Lake Plains RC&D Information

Agenda & Minutes
in pdf

Meetings are scheduled on the second Thursday of
Feb., Apr., Jun., Aug., Oct., and December.
See Meeting Notice and Minutes for further details.

Meeting Notice
Previous Meeting Notice

Meeting Minutes
Meeting Minutes before June 2009 are available at the Lake Plains Office.

Project Measures
Annual Report


Other Links

Introducing the recently established Ontario Lake Plains Resource Conservation and Development Council (Lake Plains RC&D) office, located in Albion, New York. The Lake Plains RC&D area was authorized by the Secretary of Agriculture in March of 1998 and currently includes Erie, Genesee, Orleans, Monroe, Niagara and Wayne Counties. Designation of the area as a Resource Conservation and Development (RC&D) area was supported by legislative resolutions of the six counties identified above. Lake Plains RC&D Council, Inc. was formed for the purpose of increasing the cooperation between the member goals, and strategies. The objectives include:

  1. To develop and implement resource conservation and development programs in an effort to improve living and economic conditions within the six county area,
  2. To coordinate and assist in implementing the goals, and strategies.

The objectives include:

  1. To develop and implement resource conservation and development programs in an effort to improve living and economic conditions within the six county area,
  2. To coordinate and assist in implementing the local and regional development plans of the other organizations and agencies,
  3. To secure the needed technical, financial, educational, and other services required to develop and implement appropriate project measures,
  4. To utilize local private resources to the utmost in preference to aid from government sources.
General Description of the Area The Lake Plains RC&D area (2,378,600 acres in size) is located in Western New York. Lake Ontario forms the northern boundary, Lake Erie and the Niagara River (Canadian border) create the western boundary, Seneca Trail RC&D and Sullivan Trail RC&D form the southern boundary, and Cayuga County forms the eastern boundary. The region is often referred to as the "Lake Plains Region". Agriculture comprises a major part of the economies of the six counties. In fact, agricultural land use occurs on approximately 38% of the total land area or 899,000 acres. The 4,655 farms in the six counties produce agricultural goods valued at $440 million in 1997. Farms are generally small in size averaging 193 acres. The region has a high percentage of prime and unique farmland. The favorable climate, fairly large acreage of good soils, and excellent markets contribute to a diversified agriculture. The moderation of temperature by air currents passing over Lake Erie and Lake Ontario make the region ideal for growing peaches, cherries, apples, and other fruits as well as a variety of vegetables. Vineyards are also found in the area. The region's forest resources are also abundant. Forested lands constitute 845,000 acres or approximately 35% of the land area.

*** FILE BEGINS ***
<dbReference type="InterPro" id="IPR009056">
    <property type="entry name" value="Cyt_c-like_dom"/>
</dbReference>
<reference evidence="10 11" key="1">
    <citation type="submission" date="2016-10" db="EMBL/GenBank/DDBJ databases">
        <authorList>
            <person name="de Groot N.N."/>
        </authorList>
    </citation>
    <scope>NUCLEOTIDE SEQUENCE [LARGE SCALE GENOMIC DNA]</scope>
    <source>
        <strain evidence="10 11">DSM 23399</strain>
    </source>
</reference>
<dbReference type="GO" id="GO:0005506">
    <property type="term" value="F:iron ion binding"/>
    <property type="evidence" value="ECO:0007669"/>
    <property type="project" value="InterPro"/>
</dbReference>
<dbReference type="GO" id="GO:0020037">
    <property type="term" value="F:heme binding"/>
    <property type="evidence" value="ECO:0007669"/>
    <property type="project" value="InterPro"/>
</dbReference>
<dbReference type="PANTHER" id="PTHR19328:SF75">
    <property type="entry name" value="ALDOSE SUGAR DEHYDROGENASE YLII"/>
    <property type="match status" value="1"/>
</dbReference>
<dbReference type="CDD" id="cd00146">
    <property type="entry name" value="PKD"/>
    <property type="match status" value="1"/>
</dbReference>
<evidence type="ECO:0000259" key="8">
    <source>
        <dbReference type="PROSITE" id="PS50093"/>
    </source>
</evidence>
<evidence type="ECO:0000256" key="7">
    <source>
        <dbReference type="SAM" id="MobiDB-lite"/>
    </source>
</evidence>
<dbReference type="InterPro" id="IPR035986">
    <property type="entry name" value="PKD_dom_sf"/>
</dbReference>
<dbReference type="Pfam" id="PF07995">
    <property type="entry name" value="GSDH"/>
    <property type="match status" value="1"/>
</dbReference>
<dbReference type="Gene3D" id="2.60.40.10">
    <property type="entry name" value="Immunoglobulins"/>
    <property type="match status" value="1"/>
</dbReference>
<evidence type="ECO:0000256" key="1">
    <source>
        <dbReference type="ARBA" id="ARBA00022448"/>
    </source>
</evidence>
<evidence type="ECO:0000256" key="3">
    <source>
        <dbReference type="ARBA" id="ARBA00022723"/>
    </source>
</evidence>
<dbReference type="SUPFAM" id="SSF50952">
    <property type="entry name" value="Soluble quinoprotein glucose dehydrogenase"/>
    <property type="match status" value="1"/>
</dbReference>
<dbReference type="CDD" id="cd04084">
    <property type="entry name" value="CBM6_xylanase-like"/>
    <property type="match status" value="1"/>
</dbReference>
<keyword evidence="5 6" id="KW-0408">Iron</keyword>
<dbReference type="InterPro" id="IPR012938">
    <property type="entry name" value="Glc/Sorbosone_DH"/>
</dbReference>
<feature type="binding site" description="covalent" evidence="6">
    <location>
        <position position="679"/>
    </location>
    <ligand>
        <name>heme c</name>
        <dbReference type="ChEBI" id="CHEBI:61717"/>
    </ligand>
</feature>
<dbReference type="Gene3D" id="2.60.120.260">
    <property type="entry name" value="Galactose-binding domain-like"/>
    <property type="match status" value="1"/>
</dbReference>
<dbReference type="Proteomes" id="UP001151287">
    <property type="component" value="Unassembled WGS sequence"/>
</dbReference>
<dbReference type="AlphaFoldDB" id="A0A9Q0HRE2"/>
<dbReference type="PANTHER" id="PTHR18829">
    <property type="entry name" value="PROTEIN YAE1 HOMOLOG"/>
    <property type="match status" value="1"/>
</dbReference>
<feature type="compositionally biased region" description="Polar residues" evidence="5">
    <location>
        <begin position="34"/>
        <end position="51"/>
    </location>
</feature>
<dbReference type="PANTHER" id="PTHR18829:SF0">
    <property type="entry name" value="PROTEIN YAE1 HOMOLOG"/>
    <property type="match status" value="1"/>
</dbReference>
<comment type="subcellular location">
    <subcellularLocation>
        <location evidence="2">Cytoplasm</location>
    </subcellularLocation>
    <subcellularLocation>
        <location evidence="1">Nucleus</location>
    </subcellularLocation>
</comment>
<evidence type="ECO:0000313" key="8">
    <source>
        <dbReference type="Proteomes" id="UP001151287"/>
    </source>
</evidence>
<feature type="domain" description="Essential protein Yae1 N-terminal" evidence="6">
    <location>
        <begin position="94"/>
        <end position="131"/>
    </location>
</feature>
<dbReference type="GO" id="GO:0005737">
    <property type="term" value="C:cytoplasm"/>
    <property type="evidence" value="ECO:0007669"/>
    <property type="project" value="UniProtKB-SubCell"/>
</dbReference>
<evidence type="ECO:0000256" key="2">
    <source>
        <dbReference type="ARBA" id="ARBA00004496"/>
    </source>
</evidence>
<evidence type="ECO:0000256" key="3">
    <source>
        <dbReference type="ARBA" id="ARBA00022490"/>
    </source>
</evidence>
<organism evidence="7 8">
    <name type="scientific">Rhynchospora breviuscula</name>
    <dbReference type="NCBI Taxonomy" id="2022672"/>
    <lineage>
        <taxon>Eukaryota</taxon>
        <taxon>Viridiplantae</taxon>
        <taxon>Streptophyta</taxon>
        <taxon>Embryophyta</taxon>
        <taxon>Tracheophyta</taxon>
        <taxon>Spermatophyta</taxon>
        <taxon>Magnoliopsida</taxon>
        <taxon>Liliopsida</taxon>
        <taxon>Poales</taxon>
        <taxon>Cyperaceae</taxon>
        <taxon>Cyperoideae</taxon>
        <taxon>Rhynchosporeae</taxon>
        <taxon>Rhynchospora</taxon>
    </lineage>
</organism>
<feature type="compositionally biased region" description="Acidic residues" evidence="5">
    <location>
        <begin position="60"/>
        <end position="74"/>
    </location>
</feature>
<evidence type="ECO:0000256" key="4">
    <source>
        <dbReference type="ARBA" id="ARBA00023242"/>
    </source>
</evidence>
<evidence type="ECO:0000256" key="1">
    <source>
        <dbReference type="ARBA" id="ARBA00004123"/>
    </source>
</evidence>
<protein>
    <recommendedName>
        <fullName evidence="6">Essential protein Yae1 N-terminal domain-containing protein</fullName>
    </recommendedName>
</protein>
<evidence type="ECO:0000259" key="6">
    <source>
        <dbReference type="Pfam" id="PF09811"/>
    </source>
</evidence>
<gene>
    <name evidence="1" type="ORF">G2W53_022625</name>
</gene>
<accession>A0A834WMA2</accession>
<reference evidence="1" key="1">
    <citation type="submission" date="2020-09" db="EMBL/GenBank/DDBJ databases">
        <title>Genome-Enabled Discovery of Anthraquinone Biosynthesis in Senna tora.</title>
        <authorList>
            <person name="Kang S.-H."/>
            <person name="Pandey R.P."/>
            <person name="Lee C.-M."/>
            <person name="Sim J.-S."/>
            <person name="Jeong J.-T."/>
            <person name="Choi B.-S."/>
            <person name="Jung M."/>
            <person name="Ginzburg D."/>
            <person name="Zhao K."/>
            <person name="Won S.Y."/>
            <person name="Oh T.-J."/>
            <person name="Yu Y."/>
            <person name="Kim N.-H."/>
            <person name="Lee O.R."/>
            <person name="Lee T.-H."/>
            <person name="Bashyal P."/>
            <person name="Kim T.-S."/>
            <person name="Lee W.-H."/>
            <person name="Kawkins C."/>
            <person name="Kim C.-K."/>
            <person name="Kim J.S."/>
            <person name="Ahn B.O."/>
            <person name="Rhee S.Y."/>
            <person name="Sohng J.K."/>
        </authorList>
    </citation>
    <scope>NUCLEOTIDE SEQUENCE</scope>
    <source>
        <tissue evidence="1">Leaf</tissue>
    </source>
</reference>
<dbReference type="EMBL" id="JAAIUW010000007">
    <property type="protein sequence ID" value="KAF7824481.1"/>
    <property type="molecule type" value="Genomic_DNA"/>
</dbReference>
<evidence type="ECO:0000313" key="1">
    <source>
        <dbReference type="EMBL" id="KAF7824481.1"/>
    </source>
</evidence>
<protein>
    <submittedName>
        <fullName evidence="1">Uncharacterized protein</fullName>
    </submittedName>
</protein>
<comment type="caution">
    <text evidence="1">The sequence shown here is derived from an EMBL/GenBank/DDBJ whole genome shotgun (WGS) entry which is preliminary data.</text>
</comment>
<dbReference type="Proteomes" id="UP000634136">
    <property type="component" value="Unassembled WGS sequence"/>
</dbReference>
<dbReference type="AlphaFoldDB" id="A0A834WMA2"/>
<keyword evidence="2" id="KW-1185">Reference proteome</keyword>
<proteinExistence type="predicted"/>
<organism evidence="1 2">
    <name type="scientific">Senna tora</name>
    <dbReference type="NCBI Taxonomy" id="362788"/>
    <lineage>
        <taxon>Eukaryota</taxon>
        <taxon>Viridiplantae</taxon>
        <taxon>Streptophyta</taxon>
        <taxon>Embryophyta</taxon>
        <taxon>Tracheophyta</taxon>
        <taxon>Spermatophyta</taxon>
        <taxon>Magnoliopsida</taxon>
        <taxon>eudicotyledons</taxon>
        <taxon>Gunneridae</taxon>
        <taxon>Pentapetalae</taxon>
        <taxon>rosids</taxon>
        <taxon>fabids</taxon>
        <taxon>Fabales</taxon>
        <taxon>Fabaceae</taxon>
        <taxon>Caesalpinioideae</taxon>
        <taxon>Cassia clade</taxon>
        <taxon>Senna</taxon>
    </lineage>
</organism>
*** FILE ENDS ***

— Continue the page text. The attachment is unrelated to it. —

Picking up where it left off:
Lake Plains RC&D Council, Inc.

The Lake Plains RC&D Council, Inc. is an independent 501 (c) (3) non-profit organization directed by local citizens. A 501 (c) (3) is an organization designated by the IRS as a "Charitable Organization"; donations to Organizations with 501 (c) (3) tax status can be tax deductible.

What Is The Resource Conservation & Development
(RC&D) Program

The RC&D is a national program that helps communities improve their economies through the wise use and development of natural resources. Currently there are 315 RC&D Areas designated for USDA assistance by the Secretary of Agriculture. In New York, communities have used the RC&D program to improve watershed conditions, attract new forest industries, upgrade town parks, and improve farm profits. The purpose of the RC&D program is to accelerate the conservation, development and utilization of natural resources, improve the general level of economic activity, and to enhance the environment and standard of living in authorized RC&D areas. It improves the capability of State, Tribal and Local units of government and local nonprofit organizations in rural areas to plan, develop and carry out programs for resource conservation and development. The program also establishes or improves coordination systems in rural areas. The USDA Natural Resource Conservation Service (NRCS) provides administrative support for the RC&D program including office space and staff. Current program objectives focus on improvement of quality of life achieved through natural resources conservation and community development which leads to sustainable communities, prudent use (development), and the management and conservation of natural resources.

How Does The RC&D Program Work

Local people plan and carry out programs in each RC&D area through the RC&D Council, which includes representatives from local sponsoring agencies and groups. The RC&D Council and committee members include people from all walks of life - farmers, bankers, politicians, consumers, business people and others who volunteer their time to help make their community a better place to live. The Council identifies the community needs, plan projects to address those needs and secures help from appropriate state, federal, and private agencies to get the job done. The Council also appoints committees to advise on specific natural resource areas of concern, such as recreation, watershed protection, agriculture and forestry. Committee members usually include interested citizens with expertise in the committee's area of responsibility and professional advisers from local, state, and federal agencies. In New York the RC&D program serves over half the state.